The emerald ash borer—most of us have heard of this exotic species that is killing so many of our beloved ash trees. The Forest Service and others are working hard to stop its spread and the recent article, Heat Treatment of Firewood for Emerald Ash Borer (Agrilus planipennis Fairmaire): Case Studies by Xiping Wang, Richard D. Bergman, Brian K. Brashaw, and Scott W. Myers, provides current research.
The movement of firewood within emerald ash borer- (EAB) infested states and into adjoining areas has been a contributor to its spread throughout the United States and Canada. In an effort to prevent further human-aided spread of EAB and to facilitate interstate commerce, the USDA Animal and Plant Health Inspection Service and cooperating states in the EAB quarantine have established a heat treatment process to be used as a mitigating treatment to allow movement of firewood from EAB quarantine areas.
Firewood producers have since been faced with challenges implementing heat treatment processes and meeting the treatment standard for firewood. This article presents four case studies, conducted at firewood heat treatment facilities, with the aim of addressing these challenges. Different heat treating strategies were used in each of these facilities to meet the particular needs of the operation. A step-by-step operating procedure was developed for heat treatment operation and temperature monitoring of both kiln and firewood samples during the heating process.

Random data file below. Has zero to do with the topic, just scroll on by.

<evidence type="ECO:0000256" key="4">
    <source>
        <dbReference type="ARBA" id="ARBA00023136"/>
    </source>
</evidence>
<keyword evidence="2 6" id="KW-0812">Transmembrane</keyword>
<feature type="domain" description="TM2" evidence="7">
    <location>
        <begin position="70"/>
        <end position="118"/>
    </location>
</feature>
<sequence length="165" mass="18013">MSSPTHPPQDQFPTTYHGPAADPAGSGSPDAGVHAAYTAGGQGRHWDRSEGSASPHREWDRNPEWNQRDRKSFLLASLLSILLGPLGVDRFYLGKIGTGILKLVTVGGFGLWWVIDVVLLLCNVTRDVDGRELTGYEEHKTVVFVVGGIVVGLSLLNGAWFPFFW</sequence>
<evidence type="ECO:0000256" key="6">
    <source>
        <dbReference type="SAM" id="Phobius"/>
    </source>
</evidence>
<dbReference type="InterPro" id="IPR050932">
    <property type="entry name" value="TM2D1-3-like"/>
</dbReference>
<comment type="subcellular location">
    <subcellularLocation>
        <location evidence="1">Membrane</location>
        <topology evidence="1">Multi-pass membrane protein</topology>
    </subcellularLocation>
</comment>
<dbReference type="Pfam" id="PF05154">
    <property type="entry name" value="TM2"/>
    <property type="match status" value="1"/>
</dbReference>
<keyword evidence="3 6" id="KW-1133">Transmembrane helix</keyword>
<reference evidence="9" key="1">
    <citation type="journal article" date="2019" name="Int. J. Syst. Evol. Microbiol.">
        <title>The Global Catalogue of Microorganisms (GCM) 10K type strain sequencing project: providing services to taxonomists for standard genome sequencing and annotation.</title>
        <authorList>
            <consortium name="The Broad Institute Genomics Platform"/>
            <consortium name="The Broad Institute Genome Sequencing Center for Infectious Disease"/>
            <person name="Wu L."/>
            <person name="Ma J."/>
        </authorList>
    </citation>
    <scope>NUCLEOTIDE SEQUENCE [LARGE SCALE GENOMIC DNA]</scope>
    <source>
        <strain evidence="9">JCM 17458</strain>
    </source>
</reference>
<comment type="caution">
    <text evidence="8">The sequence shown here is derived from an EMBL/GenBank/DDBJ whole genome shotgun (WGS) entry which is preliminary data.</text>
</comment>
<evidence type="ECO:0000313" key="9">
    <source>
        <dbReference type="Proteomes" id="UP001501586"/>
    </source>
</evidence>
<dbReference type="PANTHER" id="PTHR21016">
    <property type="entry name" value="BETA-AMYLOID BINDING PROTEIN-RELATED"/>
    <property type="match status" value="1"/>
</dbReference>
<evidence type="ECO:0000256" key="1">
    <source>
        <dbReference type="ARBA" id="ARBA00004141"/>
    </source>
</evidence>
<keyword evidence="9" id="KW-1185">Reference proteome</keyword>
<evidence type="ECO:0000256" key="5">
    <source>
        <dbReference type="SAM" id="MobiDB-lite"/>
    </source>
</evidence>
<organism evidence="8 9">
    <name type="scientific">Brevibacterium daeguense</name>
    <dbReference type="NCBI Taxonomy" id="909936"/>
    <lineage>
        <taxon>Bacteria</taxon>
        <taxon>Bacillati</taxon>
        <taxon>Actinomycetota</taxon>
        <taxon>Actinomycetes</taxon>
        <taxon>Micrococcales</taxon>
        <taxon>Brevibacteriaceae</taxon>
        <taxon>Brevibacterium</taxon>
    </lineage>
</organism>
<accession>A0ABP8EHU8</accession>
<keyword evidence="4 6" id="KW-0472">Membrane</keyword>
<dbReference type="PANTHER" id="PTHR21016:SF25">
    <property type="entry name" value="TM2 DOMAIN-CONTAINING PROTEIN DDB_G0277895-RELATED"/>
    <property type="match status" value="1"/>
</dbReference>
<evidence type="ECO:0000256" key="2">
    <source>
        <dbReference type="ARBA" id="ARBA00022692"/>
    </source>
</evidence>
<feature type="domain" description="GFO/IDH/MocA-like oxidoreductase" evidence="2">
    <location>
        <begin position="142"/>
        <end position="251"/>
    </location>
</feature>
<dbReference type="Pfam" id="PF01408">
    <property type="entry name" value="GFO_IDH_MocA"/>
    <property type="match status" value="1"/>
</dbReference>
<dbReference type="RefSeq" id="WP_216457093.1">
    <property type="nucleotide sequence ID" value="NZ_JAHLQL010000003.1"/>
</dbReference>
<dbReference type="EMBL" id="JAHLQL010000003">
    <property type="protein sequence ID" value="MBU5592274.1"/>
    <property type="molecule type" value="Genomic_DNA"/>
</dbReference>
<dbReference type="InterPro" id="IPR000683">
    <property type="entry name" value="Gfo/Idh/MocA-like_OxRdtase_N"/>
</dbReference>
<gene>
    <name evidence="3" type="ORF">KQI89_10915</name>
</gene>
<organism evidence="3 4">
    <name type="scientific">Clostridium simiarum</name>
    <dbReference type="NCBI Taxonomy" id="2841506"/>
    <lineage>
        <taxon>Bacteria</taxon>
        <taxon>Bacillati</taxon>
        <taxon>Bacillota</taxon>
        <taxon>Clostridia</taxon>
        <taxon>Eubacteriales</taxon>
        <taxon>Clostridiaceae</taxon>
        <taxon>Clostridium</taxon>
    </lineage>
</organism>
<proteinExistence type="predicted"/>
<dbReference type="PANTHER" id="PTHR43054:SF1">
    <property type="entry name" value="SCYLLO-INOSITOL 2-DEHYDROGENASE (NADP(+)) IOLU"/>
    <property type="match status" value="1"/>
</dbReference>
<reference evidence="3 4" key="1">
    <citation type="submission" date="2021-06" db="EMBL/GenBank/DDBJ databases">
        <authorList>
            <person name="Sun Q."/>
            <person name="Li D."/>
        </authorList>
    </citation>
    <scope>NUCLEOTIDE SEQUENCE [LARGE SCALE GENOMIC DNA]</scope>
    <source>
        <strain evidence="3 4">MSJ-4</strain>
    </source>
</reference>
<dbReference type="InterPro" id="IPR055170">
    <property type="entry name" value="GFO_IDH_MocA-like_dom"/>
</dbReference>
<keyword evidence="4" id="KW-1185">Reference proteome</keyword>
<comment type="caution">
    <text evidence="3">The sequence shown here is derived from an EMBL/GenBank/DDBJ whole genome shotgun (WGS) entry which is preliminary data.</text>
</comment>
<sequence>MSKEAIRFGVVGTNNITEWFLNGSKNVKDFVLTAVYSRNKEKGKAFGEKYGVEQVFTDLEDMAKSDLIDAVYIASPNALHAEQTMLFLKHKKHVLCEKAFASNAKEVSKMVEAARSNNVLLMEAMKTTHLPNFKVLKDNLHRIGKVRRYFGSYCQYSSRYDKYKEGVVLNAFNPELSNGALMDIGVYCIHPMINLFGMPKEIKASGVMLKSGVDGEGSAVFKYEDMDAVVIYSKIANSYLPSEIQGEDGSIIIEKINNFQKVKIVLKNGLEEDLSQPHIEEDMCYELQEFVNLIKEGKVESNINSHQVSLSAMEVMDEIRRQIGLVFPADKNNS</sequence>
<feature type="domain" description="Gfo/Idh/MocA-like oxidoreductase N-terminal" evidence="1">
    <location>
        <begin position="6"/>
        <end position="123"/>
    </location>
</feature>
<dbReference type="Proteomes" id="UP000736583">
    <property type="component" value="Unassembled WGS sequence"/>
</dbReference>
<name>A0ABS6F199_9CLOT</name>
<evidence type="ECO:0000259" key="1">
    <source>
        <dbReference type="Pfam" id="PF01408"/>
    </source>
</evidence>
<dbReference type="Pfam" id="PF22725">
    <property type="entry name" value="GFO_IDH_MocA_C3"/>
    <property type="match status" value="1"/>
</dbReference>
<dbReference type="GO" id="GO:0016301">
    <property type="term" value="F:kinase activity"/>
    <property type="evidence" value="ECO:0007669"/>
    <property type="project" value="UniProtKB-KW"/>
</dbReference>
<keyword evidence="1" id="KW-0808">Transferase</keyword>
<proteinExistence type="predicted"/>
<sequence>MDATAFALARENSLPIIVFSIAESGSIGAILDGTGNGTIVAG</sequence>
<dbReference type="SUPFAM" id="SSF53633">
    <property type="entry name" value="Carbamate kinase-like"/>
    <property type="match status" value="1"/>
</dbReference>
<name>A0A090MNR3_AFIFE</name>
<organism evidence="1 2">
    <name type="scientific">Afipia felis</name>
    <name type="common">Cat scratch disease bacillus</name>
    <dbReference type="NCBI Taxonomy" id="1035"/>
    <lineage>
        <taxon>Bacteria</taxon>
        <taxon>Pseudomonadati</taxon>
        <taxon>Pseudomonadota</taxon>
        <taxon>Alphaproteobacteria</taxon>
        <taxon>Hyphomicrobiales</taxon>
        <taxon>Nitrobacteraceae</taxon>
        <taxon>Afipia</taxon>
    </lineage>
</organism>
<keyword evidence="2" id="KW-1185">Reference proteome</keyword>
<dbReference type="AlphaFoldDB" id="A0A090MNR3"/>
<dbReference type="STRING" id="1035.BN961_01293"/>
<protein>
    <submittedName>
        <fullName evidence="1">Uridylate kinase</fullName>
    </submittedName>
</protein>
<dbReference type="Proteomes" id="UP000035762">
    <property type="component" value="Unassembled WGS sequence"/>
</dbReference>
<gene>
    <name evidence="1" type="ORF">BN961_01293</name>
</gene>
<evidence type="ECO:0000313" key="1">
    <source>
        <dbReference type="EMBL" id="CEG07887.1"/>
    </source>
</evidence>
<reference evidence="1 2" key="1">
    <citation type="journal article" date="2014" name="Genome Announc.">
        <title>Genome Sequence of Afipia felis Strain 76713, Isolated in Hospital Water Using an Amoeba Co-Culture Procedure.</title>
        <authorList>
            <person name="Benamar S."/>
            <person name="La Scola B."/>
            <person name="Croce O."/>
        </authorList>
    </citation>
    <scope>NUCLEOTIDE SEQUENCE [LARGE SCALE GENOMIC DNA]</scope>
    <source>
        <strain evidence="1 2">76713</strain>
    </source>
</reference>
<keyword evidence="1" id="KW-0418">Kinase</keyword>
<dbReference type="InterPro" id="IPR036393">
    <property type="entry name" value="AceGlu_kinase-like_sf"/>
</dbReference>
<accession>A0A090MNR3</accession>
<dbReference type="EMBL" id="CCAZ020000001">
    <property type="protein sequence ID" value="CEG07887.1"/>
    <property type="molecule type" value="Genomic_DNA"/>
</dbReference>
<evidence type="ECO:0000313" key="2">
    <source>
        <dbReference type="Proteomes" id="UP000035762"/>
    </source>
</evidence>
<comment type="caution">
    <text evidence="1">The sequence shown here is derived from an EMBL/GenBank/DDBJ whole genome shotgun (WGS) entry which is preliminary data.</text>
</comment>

This study, published in the Journal of Forestry, July 2014, evaluated different types of temperature sensors and probes and data loggers for their applicability in the heat treating process and constructed easy-to-install temperature monitoring systems suitable for field heat treatment operations of different scales. Through the four case studies, the study demonstrated the effectiveness of a step-by-step operating procedure for conducting heat treatment runs and monitoring the temperatures of both the kiln chamber and firewood samples during the heat treatment process.
The case studies also revealed some potential errors when the operating procedure was not carefully followed. These include the following: not selecting the largest firewood pieces for temperature monitoring; inaccurate or inappropriate temperature sensor installation; and monitoring samples not allocated at the cold spots. Each of these issues could potentially compromise the effectiveness of the heat treating process and result in an underestimation of the time required to achieve the treatment requirements. Further research is needed to examine the possibility of developing generic thermal verification guidelines that are primarily based on kiln conditions (dry-bulb and wet-bulb temperatures of the heating medium), thus eliminating the need for physically monitoring the core temperatures of the firewood samples.